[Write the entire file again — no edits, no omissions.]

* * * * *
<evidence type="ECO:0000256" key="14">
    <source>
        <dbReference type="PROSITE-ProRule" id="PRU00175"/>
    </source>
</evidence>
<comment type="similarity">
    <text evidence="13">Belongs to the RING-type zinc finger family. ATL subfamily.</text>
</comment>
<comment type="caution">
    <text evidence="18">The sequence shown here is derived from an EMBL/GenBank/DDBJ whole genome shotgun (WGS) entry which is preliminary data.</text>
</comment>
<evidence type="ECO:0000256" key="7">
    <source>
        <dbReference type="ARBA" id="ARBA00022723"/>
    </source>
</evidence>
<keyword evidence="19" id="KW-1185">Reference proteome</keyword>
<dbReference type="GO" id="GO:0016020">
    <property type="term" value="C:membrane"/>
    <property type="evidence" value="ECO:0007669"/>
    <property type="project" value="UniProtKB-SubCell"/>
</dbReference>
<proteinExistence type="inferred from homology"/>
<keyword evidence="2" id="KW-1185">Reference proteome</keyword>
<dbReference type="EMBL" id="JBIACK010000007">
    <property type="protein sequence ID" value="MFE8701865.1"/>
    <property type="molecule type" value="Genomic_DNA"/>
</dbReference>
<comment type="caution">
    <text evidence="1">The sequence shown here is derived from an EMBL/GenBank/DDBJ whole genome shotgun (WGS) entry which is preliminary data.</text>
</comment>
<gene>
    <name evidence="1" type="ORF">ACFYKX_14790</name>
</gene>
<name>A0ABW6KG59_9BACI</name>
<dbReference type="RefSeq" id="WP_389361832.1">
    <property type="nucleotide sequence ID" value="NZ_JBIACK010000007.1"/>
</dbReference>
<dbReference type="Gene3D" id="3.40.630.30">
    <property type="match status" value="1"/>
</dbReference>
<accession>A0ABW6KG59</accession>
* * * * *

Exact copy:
<evidence type="ECO:0000256" key="14">
    <source>
        <dbReference type="PROSITE-ProRule" id="PRU00175"/>
    </source>
</evidence>
<comment type="similarity">
    <text evidence="13">Belongs to the RING-type zinc finger family. ATL subfamily.</text>
</comment>
<comment type="caution">
    <text evidence="18">The sequence shown here is derived from an EMBL/GenBank/DDBJ whole genome shotgun (WGS) entry which is preliminary data.</text>
</comment>
<evidence type="ECO:0000256" key="7">
    <source>
        <dbReference type="ARBA" id="ARBA00022723"/>
    </source>
</evidence>
<keyword evidence="19" id="KW-1185">Reference proteome</keyword>
<dbReference type="GO" id="GO:0016020">
    <property type="term" value="C:membrane"/>
    <property type="evidence" value="ECO:0007669"/>
    <property type="project" value="UniProtKB-SubCell"/>
</dbReference>
<proteinExistence type="inferred from homology"/>
<keyword evidence="2" id="KW-1185">Reference proteome</keyword>
<dbReference type="EMBL" id="JBIACK010000007">
    <property type="protein sequence ID" value="MFE8701865.1"/>
    <property type="molecule type" value="Genomic_DNA"/>
</dbReference>
<comment type="caution">
    <text evidence="1">The sequence shown here is derived from an EMBL/GenBank/DDBJ whole genome shotgun (WGS) entry which is preliminary data.</text>
</comment>
<gene>
    <name evidence="1" type="ORF">ACFYKX_14790</name>
</gene>
<name>A0ABW6KG59_9BACI</name>
<dbReference type="RefSeq" id="WP_389361832.1">
    <property type="nucleotide sequence ID" value="NZ_JBIACK010000007.1"/>
</dbReference>
<dbReference type="Gene3D" id="3.40.630.30">
    <property type="match status" value="1"/>
</dbReference>
<accession>A0ABW6KG59</accession>